- Go into the display options and turn your phone to grayscale, and change your background to pure black. This makes your phone less aesthetically pleasing and distracting.
- Turn off all notifications.
- Delete every app that can be accessed via desktop instead
- Get a dedicated alarm clock! Turn the phone off at night and put into a different room in your house. Your bedroom is for sleeping in, not being connected to the rest of the world.
- (Android) Get a third-party launcher (like Nova launcher). These allows you to hide apps from the app drawer, specifically the ones that may come preinstalled that you can’t remove.
For everything else, it is worth getting a single-purpose device. And the major plus is that the vast majority perform the task better than a phone ever could. For example:
- A dedicated camera will take better quality and more memorable photos
- A dedicated MP3 player will sound better (when you’re not distracted while listening)
- A dedicated flashlight will be much brighter and farther
- A dedicated gaming device will provide a more immersive experience
Simplify, then optimise your desktop environment
If your files and folders are scattered everywhere, you are going to spend wasted time trying to find them. Spend an hour or two completely reorganizing your directory. A file should never be more than 5 clicks away.
Modern computer storage can hold more files than you could ever possibly need. However, unused space is not wasted space. If you no longer have a need for a file then get rid of it completely from your system, don’t just organize it nicely.
This goes for your smartphone too (if I haven’t convinced you to stop using one). How many times have you wanted to show a friend a photo but have needed to scroll through hundreds and hundreds of icons trying to find it?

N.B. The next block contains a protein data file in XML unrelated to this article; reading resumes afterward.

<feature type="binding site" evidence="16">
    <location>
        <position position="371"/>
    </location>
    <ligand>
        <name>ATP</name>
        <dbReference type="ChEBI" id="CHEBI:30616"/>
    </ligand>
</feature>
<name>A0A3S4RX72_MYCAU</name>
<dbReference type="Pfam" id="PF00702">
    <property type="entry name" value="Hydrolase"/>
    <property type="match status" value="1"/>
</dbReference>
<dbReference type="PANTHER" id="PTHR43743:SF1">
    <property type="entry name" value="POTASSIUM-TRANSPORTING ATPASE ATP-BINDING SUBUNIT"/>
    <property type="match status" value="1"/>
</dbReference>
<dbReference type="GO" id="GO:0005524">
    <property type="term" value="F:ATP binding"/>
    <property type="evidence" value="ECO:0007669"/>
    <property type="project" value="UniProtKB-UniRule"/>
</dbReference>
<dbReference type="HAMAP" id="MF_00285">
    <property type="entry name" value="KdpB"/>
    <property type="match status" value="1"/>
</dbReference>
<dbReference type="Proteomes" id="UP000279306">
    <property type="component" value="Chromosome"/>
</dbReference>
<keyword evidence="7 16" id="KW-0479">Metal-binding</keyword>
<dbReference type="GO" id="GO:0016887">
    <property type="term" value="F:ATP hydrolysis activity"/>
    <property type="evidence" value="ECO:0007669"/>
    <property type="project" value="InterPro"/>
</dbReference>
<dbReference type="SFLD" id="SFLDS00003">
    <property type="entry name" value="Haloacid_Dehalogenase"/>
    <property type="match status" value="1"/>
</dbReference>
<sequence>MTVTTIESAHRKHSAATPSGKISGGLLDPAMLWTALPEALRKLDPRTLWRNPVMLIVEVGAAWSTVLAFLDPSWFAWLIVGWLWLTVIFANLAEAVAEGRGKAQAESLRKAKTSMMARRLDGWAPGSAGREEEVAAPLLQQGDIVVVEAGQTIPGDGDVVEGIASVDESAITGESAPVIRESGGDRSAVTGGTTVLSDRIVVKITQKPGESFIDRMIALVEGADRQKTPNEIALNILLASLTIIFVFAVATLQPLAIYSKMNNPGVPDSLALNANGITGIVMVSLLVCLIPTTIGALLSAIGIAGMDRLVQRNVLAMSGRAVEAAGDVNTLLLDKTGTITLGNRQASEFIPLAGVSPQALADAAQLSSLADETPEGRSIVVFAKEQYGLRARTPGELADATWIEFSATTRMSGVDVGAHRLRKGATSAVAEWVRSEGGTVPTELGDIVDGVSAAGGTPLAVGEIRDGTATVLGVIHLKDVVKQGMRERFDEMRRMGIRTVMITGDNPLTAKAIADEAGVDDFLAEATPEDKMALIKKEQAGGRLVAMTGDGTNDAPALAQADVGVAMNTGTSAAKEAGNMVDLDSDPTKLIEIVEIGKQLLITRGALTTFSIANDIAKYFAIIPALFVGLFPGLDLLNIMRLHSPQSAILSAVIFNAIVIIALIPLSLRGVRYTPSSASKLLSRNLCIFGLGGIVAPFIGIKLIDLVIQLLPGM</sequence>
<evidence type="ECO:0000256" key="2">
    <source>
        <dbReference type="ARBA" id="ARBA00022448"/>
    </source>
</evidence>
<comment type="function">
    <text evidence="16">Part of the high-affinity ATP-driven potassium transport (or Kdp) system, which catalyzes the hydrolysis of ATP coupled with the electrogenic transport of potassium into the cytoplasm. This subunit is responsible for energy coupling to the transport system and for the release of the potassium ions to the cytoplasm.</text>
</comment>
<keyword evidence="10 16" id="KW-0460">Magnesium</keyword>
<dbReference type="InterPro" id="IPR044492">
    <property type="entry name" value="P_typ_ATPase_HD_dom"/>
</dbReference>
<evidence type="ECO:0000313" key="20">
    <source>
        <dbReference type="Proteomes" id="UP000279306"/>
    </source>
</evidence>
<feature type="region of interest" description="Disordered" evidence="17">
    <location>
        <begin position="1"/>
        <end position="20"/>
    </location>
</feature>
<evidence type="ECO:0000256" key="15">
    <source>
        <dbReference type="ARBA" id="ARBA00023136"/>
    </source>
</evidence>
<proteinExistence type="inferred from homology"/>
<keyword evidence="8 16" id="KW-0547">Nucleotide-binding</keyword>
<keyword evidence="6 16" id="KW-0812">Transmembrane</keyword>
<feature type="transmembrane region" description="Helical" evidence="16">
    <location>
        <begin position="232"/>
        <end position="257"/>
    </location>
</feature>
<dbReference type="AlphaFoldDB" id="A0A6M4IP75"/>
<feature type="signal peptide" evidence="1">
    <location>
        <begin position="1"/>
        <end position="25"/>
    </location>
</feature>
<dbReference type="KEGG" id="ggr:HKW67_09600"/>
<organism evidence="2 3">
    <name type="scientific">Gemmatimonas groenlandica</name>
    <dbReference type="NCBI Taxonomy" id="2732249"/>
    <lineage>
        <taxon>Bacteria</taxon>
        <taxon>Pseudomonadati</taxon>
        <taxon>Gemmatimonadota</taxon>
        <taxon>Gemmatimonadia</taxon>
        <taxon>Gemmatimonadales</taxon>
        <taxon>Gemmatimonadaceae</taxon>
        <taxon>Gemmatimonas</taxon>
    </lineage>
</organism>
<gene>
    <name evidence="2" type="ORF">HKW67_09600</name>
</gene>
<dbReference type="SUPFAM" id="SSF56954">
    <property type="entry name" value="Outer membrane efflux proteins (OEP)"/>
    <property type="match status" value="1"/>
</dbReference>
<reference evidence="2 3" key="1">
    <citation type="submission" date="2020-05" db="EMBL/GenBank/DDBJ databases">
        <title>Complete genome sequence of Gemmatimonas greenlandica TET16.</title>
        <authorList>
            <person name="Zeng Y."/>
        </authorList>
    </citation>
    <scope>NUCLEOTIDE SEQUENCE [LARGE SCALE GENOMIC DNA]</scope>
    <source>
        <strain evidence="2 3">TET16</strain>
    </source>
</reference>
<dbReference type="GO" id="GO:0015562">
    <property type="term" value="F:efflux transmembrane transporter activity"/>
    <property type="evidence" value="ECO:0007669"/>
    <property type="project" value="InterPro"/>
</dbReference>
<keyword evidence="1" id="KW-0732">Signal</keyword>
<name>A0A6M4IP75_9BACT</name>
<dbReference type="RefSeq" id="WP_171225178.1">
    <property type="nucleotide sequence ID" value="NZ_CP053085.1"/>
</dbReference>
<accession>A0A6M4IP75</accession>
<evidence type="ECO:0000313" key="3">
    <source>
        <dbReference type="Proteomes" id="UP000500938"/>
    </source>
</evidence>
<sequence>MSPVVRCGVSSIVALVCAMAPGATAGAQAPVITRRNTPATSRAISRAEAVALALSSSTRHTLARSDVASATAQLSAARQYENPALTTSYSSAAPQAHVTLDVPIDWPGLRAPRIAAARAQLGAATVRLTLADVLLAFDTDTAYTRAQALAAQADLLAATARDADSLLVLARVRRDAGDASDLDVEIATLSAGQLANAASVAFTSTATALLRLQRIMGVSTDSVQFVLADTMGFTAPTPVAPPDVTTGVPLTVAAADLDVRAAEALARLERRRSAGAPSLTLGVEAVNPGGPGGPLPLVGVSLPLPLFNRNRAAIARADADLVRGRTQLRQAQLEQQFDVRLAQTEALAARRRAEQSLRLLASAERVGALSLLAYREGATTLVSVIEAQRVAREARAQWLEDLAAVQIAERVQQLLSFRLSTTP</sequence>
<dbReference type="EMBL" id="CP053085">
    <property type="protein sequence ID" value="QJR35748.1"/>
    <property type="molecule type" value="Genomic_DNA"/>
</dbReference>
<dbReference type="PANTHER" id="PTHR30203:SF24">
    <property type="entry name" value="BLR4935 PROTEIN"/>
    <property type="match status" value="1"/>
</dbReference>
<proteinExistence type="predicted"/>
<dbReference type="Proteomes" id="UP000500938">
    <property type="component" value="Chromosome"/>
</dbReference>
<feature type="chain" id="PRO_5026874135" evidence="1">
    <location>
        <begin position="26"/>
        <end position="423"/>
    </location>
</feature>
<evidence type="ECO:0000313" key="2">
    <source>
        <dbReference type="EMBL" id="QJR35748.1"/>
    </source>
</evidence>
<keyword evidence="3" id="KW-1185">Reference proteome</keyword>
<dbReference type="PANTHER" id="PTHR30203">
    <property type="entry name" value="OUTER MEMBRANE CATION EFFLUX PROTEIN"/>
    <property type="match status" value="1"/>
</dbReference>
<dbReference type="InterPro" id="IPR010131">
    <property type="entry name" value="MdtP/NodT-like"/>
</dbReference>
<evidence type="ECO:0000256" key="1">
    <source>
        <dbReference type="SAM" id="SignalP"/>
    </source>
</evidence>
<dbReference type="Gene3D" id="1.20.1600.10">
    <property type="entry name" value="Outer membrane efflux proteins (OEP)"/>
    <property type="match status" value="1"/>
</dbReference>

If you would like to try this cautiously, one solution is to put all the files you “think” you won’t need onto an external drive and put them in a folder named “Delete by XX/XX”, with the date being a year from when you put them there. If you need a file, great, put it back onto your main computer. If you never open it by the due date, delete it forever.
Internet free days
When too much of something becomes normal, your appreciation for it wanes. It becomes standard. When is the last time you went a full day without looking at a single screen?
I challenge you! Go for a full, entire day without using a device that is connected to the internet. Notify your friends and family in advance, do whatever you need to do. Just try it, and see how it goes. If everyone on the planet before 20 years ago could do this, I’m certain you can too. And if this becomes easy, maybe even try a day without screens completely. And if you’re really hardcore, maybe try a day without electricity. It doesn’t hurt to challenge your dependence on things we now take for granted.
Having days devoid of such constant stimulation will feel horrible at first. You will crave it, you will try to justify to yourself that someone might need you and that there’s no harm in checking your devices. But that soon passes. It is worth it.
Accept that you will be judged
Sadly, going against the grain in ways like this is considered by some to be a red flag. But that’s okay. If you’re strong enough to reject modern social norms then you’re strong enough to ignore those that may judge you. If you get anything from this is post, please remember this one thing:
If you behave the way other people do, you will get the results that other people have
Remember that quote when you wonder why the average person is so out of shape, miserable, distracted and foggy minded. It’s never too late to make a change in your life.